4. Intermediate-term risk. Intermediate-term aggregate exposure takes into account intermediate-term residential exposure plus chronic exposure to food and water (considered to be a background exposure level).
Propanamide, 2-hydroxy-N, N-dimethyl- may be used as an inert ingredient in pesticide products that could result in intermediate-term residential exposure and the Agency has determined that it is appropriate to aggregate chronic exposure through food and water with intermediate-term residential exposures to propanamide, 2-hydroxy-N, N-dimethyl-. Using the exposure assumptions described above, EPA has concluded that the combined intermediate-term aggregated food, water, and residential exposures result in aggregate MOEs of 498 for adult males and females. Adult residential exposure combines liquids/trigger sprayer/home garden with a high-end post-application dermal exposure from contact with treated lawns. EPA has concluded the combined intermediate-term aggregated food, water, and residential exposures result in an aggregate MOE of 137 for children. Children's residential exposure includes total exposures associated with contact with treated lawns (dermal and hand-to-mouth exposures). As the level of concern is for MOEs that are lower than 100, this MOE is not of concern.
5. Aggregate cancer risk for U.S. population. Based on a DEREK structural alert analysis, the lack of mutagenicity and the lack of specific organ toxicity in the chronic toxicity study, propanamide, 2-hydroxy-N, N-dimethyl- is not expected to pose a cancer risk to humans.
6. Determination of safety. Based on these risk assessments, EPA concludes that there is a reasonable certainty that no harm will result to the general population, or to infants and children from aggregate exposure to propanamide, 2-hydroxy-N, N-dimethyl-.
V. Other Considerations
A. Analytical Enforcement Methodology
An analytical method is not required for enforcement purposes since the Agency is not establishing a numerical tolerance for residues of propanamide, 2-hydroxy-N, N-dimethyl- in or on any food commodities. EPA is establishing a limitation on the amount of propanamide, 2-hydroxy-N, N-dimethyl- that may be used in pesticide formulations applied to growing crops. That limitation will be enforced through the pesticide registration process under the Federal Insecticide, Fungicide, and Rodenticide Act (“FIFRA”), 7 U.S.C. 136 et seq. EPA will not register any pesticide formulation for use on growing crops for sale or distribution that exceeds 50% by weight of propanamide, 2-hydroxy-N, N-dimethyl-.
B. Response to Comments
The Agency received one relevant comment opposing a tolerance exemption for an increased concentration of 2-hydroxy-N, N-dimethyl- in pesticide formulations. Under the existing legal framework provided by FFDCA section 408, EPA is authorized to establish pesticide chemical tolerances or exemptions where persons seeking such tolerances or exemptions have demonstrated that the pesticide chemical meets the safety standard imposed by the statute. EPA has sufficient data to evaluate the potential adverse effects from exposure to this pesticide chemical, including data on the potential for long-term effects. After evaluating that data and other information, EPA has determined that the tolerance exemptions for this chemical are safe. The commenter has not provided any information supporting a conclusion that the tolerance exemption is not safe.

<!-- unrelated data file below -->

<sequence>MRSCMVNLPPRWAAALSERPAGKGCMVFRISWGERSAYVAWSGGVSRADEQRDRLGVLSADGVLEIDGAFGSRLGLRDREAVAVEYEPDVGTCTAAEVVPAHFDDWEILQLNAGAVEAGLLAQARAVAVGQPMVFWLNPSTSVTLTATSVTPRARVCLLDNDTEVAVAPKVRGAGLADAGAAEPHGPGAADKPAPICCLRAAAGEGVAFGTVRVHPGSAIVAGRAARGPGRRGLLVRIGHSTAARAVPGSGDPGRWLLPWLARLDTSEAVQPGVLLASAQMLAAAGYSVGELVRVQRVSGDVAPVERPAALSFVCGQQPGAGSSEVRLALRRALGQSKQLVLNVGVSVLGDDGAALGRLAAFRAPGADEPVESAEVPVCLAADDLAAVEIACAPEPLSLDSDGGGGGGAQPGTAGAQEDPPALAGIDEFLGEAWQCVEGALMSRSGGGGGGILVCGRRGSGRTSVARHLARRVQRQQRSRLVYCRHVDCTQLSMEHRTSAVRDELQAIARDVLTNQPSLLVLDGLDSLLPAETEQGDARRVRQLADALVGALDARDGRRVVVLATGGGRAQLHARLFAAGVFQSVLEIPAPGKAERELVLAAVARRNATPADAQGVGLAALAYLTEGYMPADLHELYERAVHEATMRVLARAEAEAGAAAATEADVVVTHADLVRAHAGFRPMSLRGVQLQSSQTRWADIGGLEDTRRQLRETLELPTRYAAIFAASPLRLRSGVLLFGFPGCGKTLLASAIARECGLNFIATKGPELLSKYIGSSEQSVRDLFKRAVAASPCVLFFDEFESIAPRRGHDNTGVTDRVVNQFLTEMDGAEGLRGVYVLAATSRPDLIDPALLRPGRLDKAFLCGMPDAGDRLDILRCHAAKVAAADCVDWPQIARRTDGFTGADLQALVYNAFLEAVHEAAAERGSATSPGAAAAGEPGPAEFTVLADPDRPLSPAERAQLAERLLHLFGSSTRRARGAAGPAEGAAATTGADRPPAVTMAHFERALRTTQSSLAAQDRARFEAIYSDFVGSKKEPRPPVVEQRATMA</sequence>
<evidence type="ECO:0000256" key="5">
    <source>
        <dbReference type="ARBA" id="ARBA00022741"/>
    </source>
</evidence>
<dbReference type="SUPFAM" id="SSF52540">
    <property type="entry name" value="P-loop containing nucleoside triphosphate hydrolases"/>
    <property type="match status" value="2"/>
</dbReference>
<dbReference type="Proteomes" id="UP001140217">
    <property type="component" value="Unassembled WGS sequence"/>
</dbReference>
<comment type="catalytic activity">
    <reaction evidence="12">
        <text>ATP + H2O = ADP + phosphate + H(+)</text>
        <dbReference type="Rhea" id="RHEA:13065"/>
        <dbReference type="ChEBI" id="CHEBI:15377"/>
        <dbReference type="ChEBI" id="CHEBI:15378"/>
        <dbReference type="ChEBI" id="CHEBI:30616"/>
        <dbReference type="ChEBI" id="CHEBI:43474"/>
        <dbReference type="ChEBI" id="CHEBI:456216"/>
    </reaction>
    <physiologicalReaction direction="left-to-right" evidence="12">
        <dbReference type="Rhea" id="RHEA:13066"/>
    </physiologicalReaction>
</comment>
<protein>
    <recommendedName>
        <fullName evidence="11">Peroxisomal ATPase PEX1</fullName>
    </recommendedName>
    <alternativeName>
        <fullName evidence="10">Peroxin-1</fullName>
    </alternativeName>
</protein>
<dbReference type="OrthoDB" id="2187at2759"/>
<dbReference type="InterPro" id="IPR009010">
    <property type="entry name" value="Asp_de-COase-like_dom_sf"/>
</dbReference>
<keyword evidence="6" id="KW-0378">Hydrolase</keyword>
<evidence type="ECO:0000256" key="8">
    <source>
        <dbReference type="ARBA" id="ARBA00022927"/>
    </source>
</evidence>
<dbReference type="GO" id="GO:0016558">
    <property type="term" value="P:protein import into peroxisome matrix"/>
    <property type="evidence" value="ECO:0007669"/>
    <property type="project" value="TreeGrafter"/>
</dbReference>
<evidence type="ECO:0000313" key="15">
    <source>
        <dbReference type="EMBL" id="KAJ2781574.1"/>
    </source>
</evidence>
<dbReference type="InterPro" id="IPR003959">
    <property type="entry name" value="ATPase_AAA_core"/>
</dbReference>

Therefore, the exemptions from the requirement of a tolerance under 40 CFR 180.910 and under 40 CFR 180.930 for residues of propanamide, 2-hydroxy-N, N-dimethyl- (CAS Reg. No. 35123-06-9) when used as an inert ingredient (solvent/co-solvent) are modified to allow use at a maximum concentration of 50% by weight in pesticide formulations applied to growing crops or raw agricultural commodities after harvest when used in pesticide formulations applied to animals, respectively.
VII. Statutory and Executive Order Reviews
This action amends exemptions to the requirement for a tolerance under FFDCA section 408(d) in response to a petition submitted to the Agency. The Office of Management and Budget (OMB) has exempted these types of actions from review under Executive Order 12866, entitled “Regulatory Planning and Review” (58 FR 51735, October 4, 1993). Because this action has been exempted from review under Executive Order 12866, this action is not subject to Executive Order 13211, entitled “Actions Concerning Regulations That Significantly Affect Energy Supply, Distribution, or Use” (66 FR 28355, May 22, 2001) or Executive Order 13045, entitled “Protection of Children from Environmental Health Risks and Safety Risks” (62 FR 19885, April 23, 1997), nor is it considered a regulatory action under Executive Order 13771, entitled “Reducing Regulations and Controlling Regulatory Costs” (82 FR 9339, February 3, 2017). This action does not contain any information collections subject to OMB approval under the Paperwork Reduction Act (PRA) (44 U.S.C. 3501 et seq.), nor does it require any special considerations Start Printed Page 8433under Executive Order 12898, entitled “Federal Actions to Address Environmental Justice in Minority Populations and Low-Income Populations” (59 FR 7629, February 16, 1994).